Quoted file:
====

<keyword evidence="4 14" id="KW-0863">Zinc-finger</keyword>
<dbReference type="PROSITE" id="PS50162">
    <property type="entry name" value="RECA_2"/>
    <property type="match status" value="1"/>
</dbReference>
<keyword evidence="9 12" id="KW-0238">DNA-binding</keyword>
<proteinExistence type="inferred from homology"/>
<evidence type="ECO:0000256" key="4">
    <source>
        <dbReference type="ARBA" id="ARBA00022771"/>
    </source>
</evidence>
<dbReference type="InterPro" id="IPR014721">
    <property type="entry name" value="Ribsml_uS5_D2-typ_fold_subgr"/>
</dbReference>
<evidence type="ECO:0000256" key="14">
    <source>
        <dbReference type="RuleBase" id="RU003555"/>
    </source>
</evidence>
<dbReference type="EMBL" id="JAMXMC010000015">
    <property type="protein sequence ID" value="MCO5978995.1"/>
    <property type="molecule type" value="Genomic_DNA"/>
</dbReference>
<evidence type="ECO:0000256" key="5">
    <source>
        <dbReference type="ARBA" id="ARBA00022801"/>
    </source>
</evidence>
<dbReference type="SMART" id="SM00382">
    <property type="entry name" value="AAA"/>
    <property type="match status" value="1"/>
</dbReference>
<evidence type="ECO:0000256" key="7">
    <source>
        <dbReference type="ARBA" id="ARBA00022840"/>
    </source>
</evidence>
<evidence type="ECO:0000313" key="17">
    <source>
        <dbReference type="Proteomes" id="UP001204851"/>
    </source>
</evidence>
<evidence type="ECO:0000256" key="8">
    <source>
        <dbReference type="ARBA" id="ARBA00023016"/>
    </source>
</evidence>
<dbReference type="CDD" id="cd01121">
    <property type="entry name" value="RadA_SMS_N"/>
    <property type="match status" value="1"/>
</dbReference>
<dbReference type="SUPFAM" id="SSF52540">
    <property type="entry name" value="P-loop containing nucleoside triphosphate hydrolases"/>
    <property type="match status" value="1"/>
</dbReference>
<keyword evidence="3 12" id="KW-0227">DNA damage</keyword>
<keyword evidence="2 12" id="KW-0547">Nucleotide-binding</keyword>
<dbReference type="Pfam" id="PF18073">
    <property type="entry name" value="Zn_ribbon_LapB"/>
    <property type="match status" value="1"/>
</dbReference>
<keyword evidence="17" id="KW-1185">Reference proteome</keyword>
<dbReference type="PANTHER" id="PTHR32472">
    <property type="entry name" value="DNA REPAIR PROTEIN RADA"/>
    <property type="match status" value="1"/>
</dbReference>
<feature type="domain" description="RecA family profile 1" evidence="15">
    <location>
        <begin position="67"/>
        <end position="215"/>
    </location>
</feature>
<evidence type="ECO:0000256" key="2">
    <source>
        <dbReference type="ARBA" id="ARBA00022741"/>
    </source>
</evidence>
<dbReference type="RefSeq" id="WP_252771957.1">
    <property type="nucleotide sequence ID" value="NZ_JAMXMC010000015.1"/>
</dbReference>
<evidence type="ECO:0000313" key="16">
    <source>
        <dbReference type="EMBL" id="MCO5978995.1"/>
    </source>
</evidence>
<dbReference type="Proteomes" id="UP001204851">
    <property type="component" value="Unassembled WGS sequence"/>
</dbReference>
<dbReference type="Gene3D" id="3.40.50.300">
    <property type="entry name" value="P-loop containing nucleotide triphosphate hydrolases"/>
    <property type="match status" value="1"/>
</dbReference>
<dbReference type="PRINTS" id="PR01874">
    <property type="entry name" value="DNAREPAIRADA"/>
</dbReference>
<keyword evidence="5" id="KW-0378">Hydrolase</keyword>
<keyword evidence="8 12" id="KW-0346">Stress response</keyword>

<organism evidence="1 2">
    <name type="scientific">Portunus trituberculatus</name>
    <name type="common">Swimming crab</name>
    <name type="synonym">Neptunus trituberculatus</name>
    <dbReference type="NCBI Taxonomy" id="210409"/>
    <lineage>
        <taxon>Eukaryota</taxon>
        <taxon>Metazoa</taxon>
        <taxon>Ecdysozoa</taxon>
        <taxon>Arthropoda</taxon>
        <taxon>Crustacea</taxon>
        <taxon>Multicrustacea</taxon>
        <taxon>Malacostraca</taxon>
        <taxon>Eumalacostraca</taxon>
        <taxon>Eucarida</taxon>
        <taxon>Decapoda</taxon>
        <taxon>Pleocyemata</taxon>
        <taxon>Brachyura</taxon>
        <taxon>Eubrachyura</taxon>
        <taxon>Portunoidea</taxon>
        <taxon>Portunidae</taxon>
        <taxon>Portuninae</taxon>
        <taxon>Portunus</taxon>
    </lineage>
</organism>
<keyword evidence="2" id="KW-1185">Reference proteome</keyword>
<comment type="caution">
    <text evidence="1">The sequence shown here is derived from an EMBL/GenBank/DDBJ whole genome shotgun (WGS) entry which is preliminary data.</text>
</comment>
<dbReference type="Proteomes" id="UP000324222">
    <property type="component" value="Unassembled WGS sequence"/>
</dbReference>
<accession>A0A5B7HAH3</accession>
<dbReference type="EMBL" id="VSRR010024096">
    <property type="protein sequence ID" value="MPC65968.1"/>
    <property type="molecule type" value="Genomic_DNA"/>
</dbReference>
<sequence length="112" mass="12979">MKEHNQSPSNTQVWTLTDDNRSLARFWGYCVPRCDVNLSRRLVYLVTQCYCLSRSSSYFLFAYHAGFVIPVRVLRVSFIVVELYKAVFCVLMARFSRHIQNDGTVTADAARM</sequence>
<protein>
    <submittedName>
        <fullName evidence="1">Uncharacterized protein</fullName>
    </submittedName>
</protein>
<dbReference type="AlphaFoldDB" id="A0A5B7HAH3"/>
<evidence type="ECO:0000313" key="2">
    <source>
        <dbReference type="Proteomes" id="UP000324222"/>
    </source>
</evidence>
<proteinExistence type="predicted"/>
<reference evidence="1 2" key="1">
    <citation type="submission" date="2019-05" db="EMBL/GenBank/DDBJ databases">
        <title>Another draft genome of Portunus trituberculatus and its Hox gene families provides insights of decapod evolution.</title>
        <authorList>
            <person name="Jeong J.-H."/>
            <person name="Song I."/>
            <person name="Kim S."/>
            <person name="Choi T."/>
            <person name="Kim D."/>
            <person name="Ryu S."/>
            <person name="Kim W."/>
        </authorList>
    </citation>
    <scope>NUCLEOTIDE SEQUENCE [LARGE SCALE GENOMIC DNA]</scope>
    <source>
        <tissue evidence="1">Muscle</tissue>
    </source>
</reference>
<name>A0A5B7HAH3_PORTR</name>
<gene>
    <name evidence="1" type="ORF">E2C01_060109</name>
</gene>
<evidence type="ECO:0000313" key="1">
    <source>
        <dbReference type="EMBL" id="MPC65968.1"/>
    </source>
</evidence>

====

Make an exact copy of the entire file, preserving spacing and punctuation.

<keyword evidence="4 14" id="KW-0863">Zinc-finger</keyword>
<dbReference type="PROSITE" id="PS50162">
    <property type="entry name" value="RECA_2"/>
    <property type="match status" value="1"/>
</dbReference>
<keyword evidence="9 12" id="KW-0238">DNA-binding</keyword>
<proteinExistence type="inferred from homology"/>
<evidence type="ECO:0000256" key="4">
    <source>
        <dbReference type="ARBA" id="ARBA00022771"/>
    </source>
</evidence>
<dbReference type="InterPro" id="IPR014721">
    <property type="entry name" value="Ribsml_uS5_D2-typ_fold_subgr"/>
</dbReference>
<evidence type="ECO:0000256" key="14">
    <source>
        <dbReference type="RuleBase" id="RU003555"/>
    </source>
</evidence>
<dbReference type="EMBL" id="JAMXMC010000015">
    <property type="protein sequence ID" value="MCO5978995.1"/>
    <property type="molecule type" value="Genomic_DNA"/>
</dbReference>
<evidence type="ECO:0000256" key="5">
    <source>
        <dbReference type="ARBA" id="ARBA00022801"/>
    </source>
</evidence>
<dbReference type="SMART" id="SM00382">
    <property type="entry name" value="AAA"/>
    <property type="match status" value="1"/>
</dbReference>
<evidence type="ECO:0000256" key="7">
    <source>
        <dbReference type="ARBA" id="ARBA00022840"/>
    </source>
</evidence>
<evidence type="ECO:0000313" key="17">
    <source>
        <dbReference type="Proteomes" id="UP001204851"/>
    </source>
</evidence>
<evidence type="ECO:0000256" key="8">
    <source>
        <dbReference type="ARBA" id="ARBA00023016"/>
    </source>
</evidence>
<dbReference type="CDD" id="cd01121">
    <property type="entry name" value="RadA_SMS_N"/>
    <property type="match status" value="1"/>
</dbReference>
<dbReference type="SUPFAM" id="SSF52540">
    <property type="entry name" value="P-loop containing nucleoside triphosphate hydrolases"/>
    <property type="match status" value="1"/>
</dbReference>
<keyword evidence="3 12" id="KW-0227">DNA damage</keyword>
<keyword evidence="2 12" id="KW-0547">Nucleotide-binding</keyword>
<dbReference type="Pfam" id="PF18073">
    <property type="entry name" value="Zn_ribbon_LapB"/>
    <property type="match status" value="1"/>
</dbReference>
<keyword evidence="17" id="KW-1185">Reference proteome</keyword>
<dbReference type="PANTHER" id="PTHR32472">
    <property type="entry name" value="DNA REPAIR PROTEIN RADA"/>
    <property type="match status" value="1"/>
</dbReference>
<feature type="domain" description="RecA family profile 1" evidence="15">
    <location>
        <begin position="67"/>
        <end position="215"/>
    </location>
</feature>
<evidence type="ECO:0000256" key="2">
    <source>
        <dbReference type="ARBA" id="ARBA00022741"/>
    </source>
</evidence>
<dbReference type="RefSeq" id="WP_252771957.1">
    <property type="nucleotide sequence ID" value="NZ_JAMXMC010000015.1"/>
</dbReference>
<evidence type="ECO:0000313" key="16">
    <source>
        <dbReference type="EMBL" id="MCO5978995.1"/>
    </source>
</evidence>
<dbReference type="Proteomes" id="UP001204851">
    <property type="component" value="Unassembled WGS sequence"/>
</dbReference>
<dbReference type="Gene3D" id="3.40.50.300">
    <property type="entry name" value="P-loop containing nucleotide triphosphate hydrolases"/>
    <property type="match status" value="1"/>
</dbReference>
<dbReference type="PRINTS" id="PR01874">
    <property type="entry name" value="DNAREPAIRADA"/>
</dbReference>
<keyword evidence="5" id="KW-0378">Hydrolase</keyword>
<keyword evidence="8 12" id="KW-0346">Stress response</keyword>

<organism evidence="1 2">
    <name type="scientific">Portunus trituberculatus</name>
    <name type="common">Swimming crab</name>
    <name type="synonym">Neptunus trituberculatus</name>
    <dbReference type="NCBI Taxonomy" id="210409"/>
    <lineage>
        <taxon>Eukaryota</taxon>
        <taxon>Metazoa</taxon>
        <taxon>Ecdysozoa</taxon>
        <taxon>Arthropoda</taxon>
        <taxon>Crustacea</taxon>
        <taxon>Multicrustacea</taxon>
        <taxon>Malacostraca</taxon>
        <taxon>Eumalacostraca</taxon>
        <taxon>Eucarida</taxon>
        <taxon>Decapoda</taxon>
        <taxon>Pleocyemata</taxon>
        <taxon>Brachyura</taxon>
        <taxon>Eubrachyura</taxon>
        <taxon>Portunoidea</taxon>
        <taxon>Portunidae</taxon>
        <taxon>Portuninae</taxon>
        <taxon>Portunus</taxon>
    </lineage>
</organism>
<keyword evidence="2" id="KW-1185">Reference proteome</keyword>
<comment type="caution">
    <text evidence="1">The sequence shown here is derived from an EMBL/GenBank/DDBJ whole genome shotgun (WGS) entry which is preliminary data.</text>
</comment>
<dbReference type="Proteomes" id="UP000324222">
    <property type="component" value="Unassembled WGS sequence"/>
</dbReference>
<accession>A0A5B7HAH3</accession>
<dbReference type="EMBL" id="VSRR010024096">
    <property type="protein sequence ID" value="MPC65968.1"/>
    <property type="molecule type" value="Genomic_DNA"/>
</dbReference>
<sequence length="112" mass="12979">MKEHNQSPSNTQVWTLTDDNRSLARFWGYCVPRCDVNLSRRLVYLVTQCYCLSRSSSYFLFAYHAGFVIPVRVLRVSFIVVELYKAVFCVLMARFSRHIQNDGTVTADAARM</sequence>
<protein>
    <submittedName>
        <fullName evidence="1">Uncharacterized protein</fullName>
    </submittedName>
</protein>
<dbReference type="AlphaFoldDB" id="A0A5B7HAH3"/>
<evidence type="ECO:0000313" key="2">
    <source>
        <dbReference type="Proteomes" id="UP000324222"/>
    </source>
</evidence>
<proteinExistence type="predicted"/>
<reference evidence="1 2" key="1">
    <citation type="submission" date="2019-05" db="EMBL/GenBank/DDBJ databases">
        <title>Another draft genome of Portunus trituberculatus and its Hox gene families provides insights of decapod evolution.</title>
        <authorList>
            <person name="Jeong J.-H."/>
            <person name="Song I."/>
            <person name="Kim S."/>
            <person name="Choi T."/>
            <person name="Kim D."/>
            <person name="Ryu S."/>
            <person name="Kim W."/>
        </authorList>
    </citation>
    <scope>NUCLEOTIDE SEQUENCE [LARGE SCALE GENOMIC DNA]</scope>
    <source>
        <tissue evidence="1">Muscle</tissue>
    </source>
</reference>
<name>A0A5B7HAH3_PORTR</name>
<gene>
    <name evidence="1" type="ORF">E2C01_060109</name>
</gene>
<evidence type="ECO:0000313" key="1">
    <source>
        <dbReference type="EMBL" id="MPC65968.1"/>
    </source>
</evidence>